Lufthansa in a statement said it stood by its position that “the reasons for the strike were not defined clearly enough” and said it will decide its “next steps” on Wednesday. The company had to resort to cancellation amid an ongoing strike by its employees.
Lufthansa had sought to challenge the legality of the industrial action through court injunctions but lost a key bid after the labour court of Darmstadt, which has jurisdiction for Frankfurt and Munich airports, approved the strike.
Cabin crews started a series of walkouts on Friday in a long-running dispute over early retirement benefits and pensions and have now forced the cancellation of almost 4,000 flights, disrupting the travel of more than 430,000 Lufthansa customers.
Latest reports suggest that Lufthansa has cancelled as many as 941 flights, giving tough time to flyers in the process.
The strike is the result of a long-standing dispute between Lufthansa and the union over retirement pay. The airline’s strategy hinges on developing its Eurowings division into a cheap arm, raising concerns among mainline employees.
“We put it off for too long”, he said, adding that Lufthansa had made errors in the past by giving in to striking workers.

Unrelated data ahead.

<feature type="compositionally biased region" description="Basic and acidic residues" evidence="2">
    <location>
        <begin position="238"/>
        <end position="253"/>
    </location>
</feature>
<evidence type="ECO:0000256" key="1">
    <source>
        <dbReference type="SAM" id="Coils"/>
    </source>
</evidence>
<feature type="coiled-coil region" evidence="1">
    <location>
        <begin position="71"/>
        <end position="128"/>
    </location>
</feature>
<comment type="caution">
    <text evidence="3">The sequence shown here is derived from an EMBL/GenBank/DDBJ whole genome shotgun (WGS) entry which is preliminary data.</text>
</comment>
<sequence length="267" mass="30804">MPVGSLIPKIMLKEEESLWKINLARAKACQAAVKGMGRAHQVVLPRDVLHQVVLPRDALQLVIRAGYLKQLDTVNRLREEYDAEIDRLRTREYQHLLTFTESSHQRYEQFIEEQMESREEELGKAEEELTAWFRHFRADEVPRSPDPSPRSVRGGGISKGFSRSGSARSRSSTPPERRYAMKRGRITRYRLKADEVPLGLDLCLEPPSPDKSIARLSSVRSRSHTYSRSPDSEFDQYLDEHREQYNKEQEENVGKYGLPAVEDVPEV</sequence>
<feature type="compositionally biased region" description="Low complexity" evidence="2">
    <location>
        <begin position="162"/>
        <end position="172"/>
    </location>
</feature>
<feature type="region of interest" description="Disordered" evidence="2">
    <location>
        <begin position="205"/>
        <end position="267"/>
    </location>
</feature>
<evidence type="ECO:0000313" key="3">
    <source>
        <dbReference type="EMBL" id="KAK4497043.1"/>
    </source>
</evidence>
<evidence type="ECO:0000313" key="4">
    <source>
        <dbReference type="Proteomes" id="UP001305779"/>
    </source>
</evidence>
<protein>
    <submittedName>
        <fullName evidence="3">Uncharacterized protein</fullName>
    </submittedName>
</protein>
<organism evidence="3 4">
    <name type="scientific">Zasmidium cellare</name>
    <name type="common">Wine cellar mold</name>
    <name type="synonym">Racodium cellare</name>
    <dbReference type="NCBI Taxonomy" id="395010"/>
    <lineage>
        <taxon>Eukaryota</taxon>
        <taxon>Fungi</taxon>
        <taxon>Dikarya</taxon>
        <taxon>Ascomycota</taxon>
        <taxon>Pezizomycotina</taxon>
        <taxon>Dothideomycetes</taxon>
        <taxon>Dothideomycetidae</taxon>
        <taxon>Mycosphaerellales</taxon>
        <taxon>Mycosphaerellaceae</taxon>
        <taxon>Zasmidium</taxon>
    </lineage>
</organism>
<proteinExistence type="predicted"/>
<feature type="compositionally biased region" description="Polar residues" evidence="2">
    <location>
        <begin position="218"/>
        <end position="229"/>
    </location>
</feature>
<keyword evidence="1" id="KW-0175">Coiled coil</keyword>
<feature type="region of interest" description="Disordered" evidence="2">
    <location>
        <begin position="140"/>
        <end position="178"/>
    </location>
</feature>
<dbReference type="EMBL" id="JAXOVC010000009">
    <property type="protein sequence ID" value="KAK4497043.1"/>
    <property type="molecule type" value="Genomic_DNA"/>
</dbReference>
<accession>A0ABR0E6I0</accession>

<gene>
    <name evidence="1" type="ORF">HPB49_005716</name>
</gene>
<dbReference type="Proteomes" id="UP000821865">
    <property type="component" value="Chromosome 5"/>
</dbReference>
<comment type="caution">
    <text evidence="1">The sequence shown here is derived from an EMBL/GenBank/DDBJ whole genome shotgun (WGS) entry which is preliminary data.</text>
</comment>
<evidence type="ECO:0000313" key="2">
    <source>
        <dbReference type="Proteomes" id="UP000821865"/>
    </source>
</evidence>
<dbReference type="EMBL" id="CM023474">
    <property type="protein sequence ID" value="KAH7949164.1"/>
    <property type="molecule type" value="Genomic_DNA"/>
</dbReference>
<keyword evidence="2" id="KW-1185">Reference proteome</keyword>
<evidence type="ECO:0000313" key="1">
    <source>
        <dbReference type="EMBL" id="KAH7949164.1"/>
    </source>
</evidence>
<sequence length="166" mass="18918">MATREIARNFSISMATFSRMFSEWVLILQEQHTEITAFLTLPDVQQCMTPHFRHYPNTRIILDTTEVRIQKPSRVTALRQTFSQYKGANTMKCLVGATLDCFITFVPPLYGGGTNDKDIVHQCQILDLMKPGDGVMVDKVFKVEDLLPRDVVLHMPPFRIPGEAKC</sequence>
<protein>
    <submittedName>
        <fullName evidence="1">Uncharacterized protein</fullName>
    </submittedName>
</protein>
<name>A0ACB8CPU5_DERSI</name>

Despite the massive disruptions, the airline seems no closer to an agreement with the cabin crew union UFO, which has suggested more walkouts could be coming. Passengers can also reschedule their plans through the website.
Lufthansa, which says it needs to cut costs in order to compete with budget rivals and leaner Gulf carriers, has said it is open to mediation, provided the union calls off the strikes.
Cancelled flights appear on a board in a terminal at the airport as flight attendants of Lufthansa airline went on strike for the fifth day in Frankfurt, Germany, Wednesday, November 11, 2015. “We want to find solutions, and we will find them, but we should make Lufthansa strong together”, personnel head Bettina Volkens said.